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"Not having taken upon themselves to prejudge this question, they feel that they are, on this account, the more entitled to the confidence of those interested, when they state that they have now ascertained satisfactorily and beyond doubt, that Mr. Drummond, in accepting their invitation, will in no respect compromise his obligations to the Church of which he is a Presbyter; and that they, in forming themselves into a congregation under his charge, will not infringe the discipline of the Church of England, but will be acting in entire conformity with its principles, as applicable to the peculiar circumstances of the case."-(p. 10.)
They thus reply to the charge of schism :—
"In charging, by anticipation, the Committee with the sin of schism,' their accusers take upon them to judge both of their motives, and of the reason for the step which they propose to take. If the motives for the step be good, or its reason sufficient, there can be neither schism nor sin, however great, or even unfortunate, the change which is made. The motives for the present proceedings, and their cause, have been already sufficiently explained. They are fully vindicated to the minds of the Committee them. selves, and they cannot expect that they should be satisfactory to those who entertain very opposite views upon the question in dispute. They cannot, however, but deprecate the use which is here made of the charge of schism. The reckless employment of this term, by those in possession of ecclesiastical authority, against every movement, however innocent, whether within the Church or outwards, has unhappily caused too many to forget that schism is really a sin, and one to which the natural mind is ever prone,-the sin of violating the spiritual unity of the Church of Christ,-which may exist within the pale, and even in the high places, of an orthodox and well-constituted Church. Schism is rightly termed a sin by the remonstrants; but, like every other sin, it has its seat in the heart of man, and is exhibited in his want of Christian charity and spiritual union, not in the erroneous form of his church polity, nor even in his errors of doctrine. If the views of this Committee were as extravagant and irregular as the remonstrants consider them to be, the charge would be no better founded upon that account. The notion that the sin of schism consists in the breach of outward uniformity and obedience to ecclesiastical authority, was the stronghold of the Roman Church in her contest with the Reformers; and it is painful to see it in any degree revived now, by a body of reformed clergymen.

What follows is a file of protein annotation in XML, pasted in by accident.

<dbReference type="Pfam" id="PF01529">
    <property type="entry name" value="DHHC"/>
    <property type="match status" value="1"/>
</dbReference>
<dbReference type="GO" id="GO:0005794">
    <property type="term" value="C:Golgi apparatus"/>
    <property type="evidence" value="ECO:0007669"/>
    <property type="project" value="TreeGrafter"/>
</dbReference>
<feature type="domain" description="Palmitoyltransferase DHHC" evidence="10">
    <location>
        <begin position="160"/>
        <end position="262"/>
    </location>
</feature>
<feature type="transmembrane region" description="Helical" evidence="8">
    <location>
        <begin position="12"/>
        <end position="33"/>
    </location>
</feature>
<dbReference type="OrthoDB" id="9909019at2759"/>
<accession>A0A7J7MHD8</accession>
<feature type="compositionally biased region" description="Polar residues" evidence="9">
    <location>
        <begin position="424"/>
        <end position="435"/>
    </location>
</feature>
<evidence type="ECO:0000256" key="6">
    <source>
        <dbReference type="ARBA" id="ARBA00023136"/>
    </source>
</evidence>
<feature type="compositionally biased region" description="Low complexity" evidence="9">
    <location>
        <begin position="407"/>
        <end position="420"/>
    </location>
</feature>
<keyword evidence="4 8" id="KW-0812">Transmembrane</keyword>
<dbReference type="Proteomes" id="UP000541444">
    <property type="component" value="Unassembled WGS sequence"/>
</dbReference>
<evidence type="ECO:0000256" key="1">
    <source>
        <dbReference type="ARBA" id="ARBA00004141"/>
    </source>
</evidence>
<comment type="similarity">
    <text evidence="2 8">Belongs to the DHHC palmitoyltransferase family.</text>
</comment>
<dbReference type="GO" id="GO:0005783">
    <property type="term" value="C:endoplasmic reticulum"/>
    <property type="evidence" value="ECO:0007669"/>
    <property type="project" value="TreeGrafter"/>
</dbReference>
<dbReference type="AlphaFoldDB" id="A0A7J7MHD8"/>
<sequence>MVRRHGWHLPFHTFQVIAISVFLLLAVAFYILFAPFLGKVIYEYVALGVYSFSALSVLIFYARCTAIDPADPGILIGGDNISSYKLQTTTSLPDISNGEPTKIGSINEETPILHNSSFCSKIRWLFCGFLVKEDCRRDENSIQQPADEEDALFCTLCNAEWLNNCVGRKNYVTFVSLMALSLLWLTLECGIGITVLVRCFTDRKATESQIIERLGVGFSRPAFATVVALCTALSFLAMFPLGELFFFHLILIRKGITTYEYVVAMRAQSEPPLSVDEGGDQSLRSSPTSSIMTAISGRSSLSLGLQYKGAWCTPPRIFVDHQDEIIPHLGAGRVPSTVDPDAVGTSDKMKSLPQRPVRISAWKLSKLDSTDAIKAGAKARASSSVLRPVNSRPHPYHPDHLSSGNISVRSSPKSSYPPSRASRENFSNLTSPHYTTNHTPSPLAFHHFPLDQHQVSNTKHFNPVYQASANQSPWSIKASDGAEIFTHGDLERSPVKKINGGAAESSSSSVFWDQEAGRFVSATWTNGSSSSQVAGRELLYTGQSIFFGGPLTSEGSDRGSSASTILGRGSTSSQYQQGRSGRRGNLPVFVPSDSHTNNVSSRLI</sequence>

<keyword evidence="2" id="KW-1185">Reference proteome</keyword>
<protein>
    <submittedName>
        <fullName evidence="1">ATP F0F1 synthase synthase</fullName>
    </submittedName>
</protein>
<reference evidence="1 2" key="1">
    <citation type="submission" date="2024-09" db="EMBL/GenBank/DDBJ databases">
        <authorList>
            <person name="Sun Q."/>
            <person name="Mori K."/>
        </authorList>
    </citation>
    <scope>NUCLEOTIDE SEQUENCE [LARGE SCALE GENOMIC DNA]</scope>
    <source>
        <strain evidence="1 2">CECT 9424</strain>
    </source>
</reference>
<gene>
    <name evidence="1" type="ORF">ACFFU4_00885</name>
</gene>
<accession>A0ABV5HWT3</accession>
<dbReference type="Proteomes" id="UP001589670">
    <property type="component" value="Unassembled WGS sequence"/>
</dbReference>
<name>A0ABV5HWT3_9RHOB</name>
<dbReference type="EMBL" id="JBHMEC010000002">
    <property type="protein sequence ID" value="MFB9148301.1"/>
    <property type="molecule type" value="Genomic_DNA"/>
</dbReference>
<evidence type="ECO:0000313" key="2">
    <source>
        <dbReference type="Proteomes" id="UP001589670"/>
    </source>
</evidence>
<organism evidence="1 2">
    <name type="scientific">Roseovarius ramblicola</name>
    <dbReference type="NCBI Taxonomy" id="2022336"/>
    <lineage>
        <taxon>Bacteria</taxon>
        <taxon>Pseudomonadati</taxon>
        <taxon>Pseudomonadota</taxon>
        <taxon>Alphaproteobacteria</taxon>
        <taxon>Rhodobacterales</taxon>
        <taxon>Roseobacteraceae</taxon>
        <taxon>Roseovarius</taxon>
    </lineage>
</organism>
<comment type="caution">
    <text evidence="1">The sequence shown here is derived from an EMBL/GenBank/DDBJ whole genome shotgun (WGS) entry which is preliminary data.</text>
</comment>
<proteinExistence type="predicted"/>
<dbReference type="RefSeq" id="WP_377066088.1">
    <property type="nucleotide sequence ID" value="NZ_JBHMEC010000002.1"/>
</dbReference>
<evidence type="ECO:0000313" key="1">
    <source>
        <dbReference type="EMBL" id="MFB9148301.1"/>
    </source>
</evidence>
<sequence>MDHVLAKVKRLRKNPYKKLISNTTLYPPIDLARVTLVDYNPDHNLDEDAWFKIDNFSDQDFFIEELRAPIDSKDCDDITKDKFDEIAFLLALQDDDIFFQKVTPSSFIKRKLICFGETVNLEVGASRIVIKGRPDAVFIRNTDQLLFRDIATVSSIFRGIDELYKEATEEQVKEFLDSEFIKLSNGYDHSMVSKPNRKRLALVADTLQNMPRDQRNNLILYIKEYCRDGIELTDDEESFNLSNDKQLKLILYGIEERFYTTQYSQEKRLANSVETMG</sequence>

"The Committee will now examine the statement in the resolutions, that the proceedings which they propose are at variance with the first principles of Episcopalian church polity.
"In support of this view, it is said, that, 'were such a congregation to be formed, it could only be as an Independent, and not an Episcopalian congregation. If by this it is meant that it would be formed upon the principle of independency, as it is professed by the Independent or Congregational churches, the statement is obviously without the shadow of foundation. In these churches, each congregation looks within itself for its laws, churchgovernment, forms, and discipline, refusing upon principle to be regulated in any degree by reference to a body external to itself. On the contrary, the proposed congregation must, by its first principles, look to the Church of England as its guide and rule in all these matters.”—(pp. 12—13.)